How Do I Know If My Snow Boots Fit?
Posted on Jan 07, 2019 by WinterBoots
A few seasons of mild winters have led to a new trend that you may not have noticed. It's a lot more difficult to buy snow boots locally. Local shoe stores are stocking fewer winter boots than ever. Online shopping has become the go-to destination when the cold weather sets in and you want warm feet! One drawback to online shopping, however, is the absence of the all-knowing salesperson who can help you determine if your snow boots fit correctly.
At WinterBoots.com we've become pretty adept at helping customers gauge fit over the phone. The greatest benefit of online shopping is that you have time to truly test the boot's fit. Be courteous to your retailer and do not wear the boots outside, but do use that time to your advantage.
First and foremost, always try your boots on within a day or two of receiving them. Know your online store's return policy. Some websites allow 365 days for a free return; others offer 14 days and no credit after that. Do your due diligence so you know exactly how long you have to make a decision. The last thing you or your favorite online store wants is a miscommunication on a return deadline.
Five Steps to Size Up Your Snow Boots
1. Research Snow Boot Fit Before You Buy Online
You can even increase the chances of your snow boots fitting with some stealthy online investigation. Most websites either provide fit recommendations or post consumer reviews so others can share their experience with various models. Like snowflakes, no two boots fit the same. One Sorel style will NOT fit the same as every other Sorel style so don't assume that the Sorel Alpha Pac size 8 will fit the same as the Joan of Arctic size 8. The mold for most boot bases can vary by model and is not always consistent across a brand. While Timberland tends to run narrow and Baffin tends to run small, it's always smart to study up on each boot you're considering. Going to UPS to return your package takes time ~ you can up the odds of a perfect fit if you do your homework before you buy.
2. Make Sure Your Boots are at Room Temperature Before You Try Them
If you need winter boots, chances are, it's cold outside. If your boots have been on a multi-day trip in the UPS truck, they will be stiff, half-frozen and uncomfortable. When you receive your boots, bring them inside and let them come to room temperature. You won't feel the true fit until they have defrosted.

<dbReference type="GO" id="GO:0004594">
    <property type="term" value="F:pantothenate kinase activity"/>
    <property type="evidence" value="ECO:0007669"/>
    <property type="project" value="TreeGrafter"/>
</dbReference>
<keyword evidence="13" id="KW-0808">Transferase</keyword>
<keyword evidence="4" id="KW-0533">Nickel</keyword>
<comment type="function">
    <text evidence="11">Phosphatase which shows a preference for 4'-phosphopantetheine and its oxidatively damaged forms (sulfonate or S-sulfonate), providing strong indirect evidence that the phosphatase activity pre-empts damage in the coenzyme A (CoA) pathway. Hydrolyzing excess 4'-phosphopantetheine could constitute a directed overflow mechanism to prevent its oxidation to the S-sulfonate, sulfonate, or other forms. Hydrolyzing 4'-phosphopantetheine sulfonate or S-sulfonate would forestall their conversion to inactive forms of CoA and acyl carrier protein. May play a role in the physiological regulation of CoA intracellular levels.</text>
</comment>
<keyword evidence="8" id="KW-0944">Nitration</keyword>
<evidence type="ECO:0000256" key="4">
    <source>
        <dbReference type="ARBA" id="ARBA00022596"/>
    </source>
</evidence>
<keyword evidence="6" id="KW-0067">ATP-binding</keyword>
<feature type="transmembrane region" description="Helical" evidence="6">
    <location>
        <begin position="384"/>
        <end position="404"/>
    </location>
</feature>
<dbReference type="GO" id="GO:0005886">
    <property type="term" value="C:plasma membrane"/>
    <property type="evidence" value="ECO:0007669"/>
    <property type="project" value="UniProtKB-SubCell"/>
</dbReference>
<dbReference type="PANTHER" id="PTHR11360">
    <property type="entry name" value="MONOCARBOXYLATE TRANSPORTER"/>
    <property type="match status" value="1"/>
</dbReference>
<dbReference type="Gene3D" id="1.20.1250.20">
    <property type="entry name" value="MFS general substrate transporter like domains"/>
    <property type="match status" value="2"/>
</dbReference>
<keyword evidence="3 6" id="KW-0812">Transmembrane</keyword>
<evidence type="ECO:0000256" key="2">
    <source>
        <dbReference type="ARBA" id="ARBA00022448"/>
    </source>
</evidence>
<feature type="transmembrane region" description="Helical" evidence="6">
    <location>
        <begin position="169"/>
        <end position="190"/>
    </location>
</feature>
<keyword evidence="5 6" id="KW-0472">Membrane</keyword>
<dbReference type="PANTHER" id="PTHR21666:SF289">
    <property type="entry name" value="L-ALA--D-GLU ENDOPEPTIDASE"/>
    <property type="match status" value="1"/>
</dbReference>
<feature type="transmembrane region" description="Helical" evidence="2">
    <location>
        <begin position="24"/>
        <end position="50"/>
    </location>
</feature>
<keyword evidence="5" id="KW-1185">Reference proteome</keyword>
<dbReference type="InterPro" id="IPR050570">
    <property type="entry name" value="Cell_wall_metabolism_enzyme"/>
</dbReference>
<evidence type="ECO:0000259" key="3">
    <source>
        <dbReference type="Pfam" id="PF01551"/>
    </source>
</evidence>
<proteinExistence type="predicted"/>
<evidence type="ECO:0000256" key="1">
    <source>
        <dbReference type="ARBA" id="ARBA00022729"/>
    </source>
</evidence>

3. Don't Skimp on the Socks
Second, try the boots on with the socks that you'll be wearing when you're outside. Some of us like thick socks, others prefer a thinner style. Either is fine as long as your boots are warm enough, but the thickness of your sock could change the fit of the boot so be mindful when you're fit testing.
4. Try Your Boots On For at least 20 Minutes
Third, when it comes to winter boots, there is no snap judgment. First impressions don't count in this instance. In fact, because snow boots have an inherently different fit than your everyday shoes and sneakers, you want to avoid making a quick decision. As you wear the boots, think about the initial fit and if you notice changes with some time spent in the boots.
- How does the length feel? You should have about a finger length at the back of the boot.
- How does the width feel? Your toes should be able to wiggle. Bear in mind that the width of a snow boot is likely to open up with wear especially if the boot has a foam or shearling liner or a soft upper material like suede or nylon.
- Take an hour or so a few days in a row to make sure the fit works over time. Some boots just hit your ankle in an uncomfortable spot. You may not realize this if you've only worn the boots for five minutes. But, if you develop a painful blister once you've been out on the town, you won't be able to return the boots. It's always a great idea to wear boots inside for a stretch to keep them in brand new condition and avoid buyer's remorse!
5. Snow Boots Fit Differently Than Every Day Shoes
Most importantly, snow boots do not fit like a shoe. Because snow boots need to be bulkier to provide warmth, you may experience heel lift. While heel lift can be uncomfortable at first, remember that you need airflow inside the boot to keep your feet warm. If the boot is too tight on the foot, cold feet ensue. The balance between too big and too small is a delicate decision. Comfort is truly up to you. What feels great on my foot may not suit you. The 20-minute test helps to facilitate making an informed and confident purchase. Don't be afraid to repeat the 20-minute test a few times before making your final decision.
You and your snow wants want to have a long-term relationship. Take your time to size them up so you're certain you've got keepers on your feet!
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